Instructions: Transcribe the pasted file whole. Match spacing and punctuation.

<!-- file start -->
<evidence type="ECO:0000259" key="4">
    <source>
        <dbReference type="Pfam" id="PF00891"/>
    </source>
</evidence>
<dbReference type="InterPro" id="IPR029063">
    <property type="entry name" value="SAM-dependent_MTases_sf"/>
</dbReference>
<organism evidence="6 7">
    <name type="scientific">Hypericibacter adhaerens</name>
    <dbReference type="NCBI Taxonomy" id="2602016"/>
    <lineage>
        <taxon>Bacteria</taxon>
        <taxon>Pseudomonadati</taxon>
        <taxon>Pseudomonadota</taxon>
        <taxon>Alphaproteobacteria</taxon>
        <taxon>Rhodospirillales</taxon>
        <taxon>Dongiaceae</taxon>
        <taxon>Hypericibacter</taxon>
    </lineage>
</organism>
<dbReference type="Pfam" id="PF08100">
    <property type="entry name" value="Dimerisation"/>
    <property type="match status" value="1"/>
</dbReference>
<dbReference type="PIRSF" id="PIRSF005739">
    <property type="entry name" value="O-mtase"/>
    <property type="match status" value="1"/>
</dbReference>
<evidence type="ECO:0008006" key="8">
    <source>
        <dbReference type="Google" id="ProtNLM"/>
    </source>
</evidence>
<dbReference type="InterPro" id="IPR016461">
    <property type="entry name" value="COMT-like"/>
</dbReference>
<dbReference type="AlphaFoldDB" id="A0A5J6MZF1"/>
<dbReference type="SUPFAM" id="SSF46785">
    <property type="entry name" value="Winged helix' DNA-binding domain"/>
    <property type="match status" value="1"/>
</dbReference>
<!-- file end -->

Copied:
<evidence type="ECO:0000259" key="4">
    <source>
        <dbReference type="Pfam" id="PF00891"/>
    </source>
</evidence>
<dbReference type="InterPro" id="IPR029063">
    <property type="entry name" value="SAM-dependent_MTases_sf"/>
</dbReference>
<organism evidence="6 7">
    <name type="scientific">Hypericibacter adhaerens</name>
    <dbReference type="NCBI Taxonomy" id="2602016"/>
    <lineage>
        <taxon>Bacteria</taxon>
        <taxon>Pseudomonadati</taxon>
        <taxon>Pseudomonadota</taxon>
        <taxon>Alphaproteobacteria</taxon>
        <taxon>Rhodospirillales</taxon>
        <taxon>Dongiaceae</taxon>
        <taxon>Hypericibacter</taxon>
    </lineage>
</organism>
<dbReference type="Pfam" id="PF08100">
    <property type="entry name" value="Dimerisation"/>
    <property type="match status" value="1"/>
</dbReference>
<dbReference type="PIRSF" id="PIRSF005739">
    <property type="entry name" value="O-mtase"/>
    <property type="match status" value="1"/>
</dbReference>
<evidence type="ECO:0008006" key="8">
    <source>
        <dbReference type="Google" id="ProtNLM"/>
    </source>
</evidence>
<dbReference type="InterPro" id="IPR016461">
    <property type="entry name" value="COMT-like"/>
</dbReference>
<dbReference type="AlphaFoldDB" id="A0A5J6MZF1"/>
<dbReference type="SUPFAM" id="SSF46785">
    <property type="entry name" value="Winged helix' DNA-binding domain"/>
    <property type="match status" value="1"/>
</dbReference>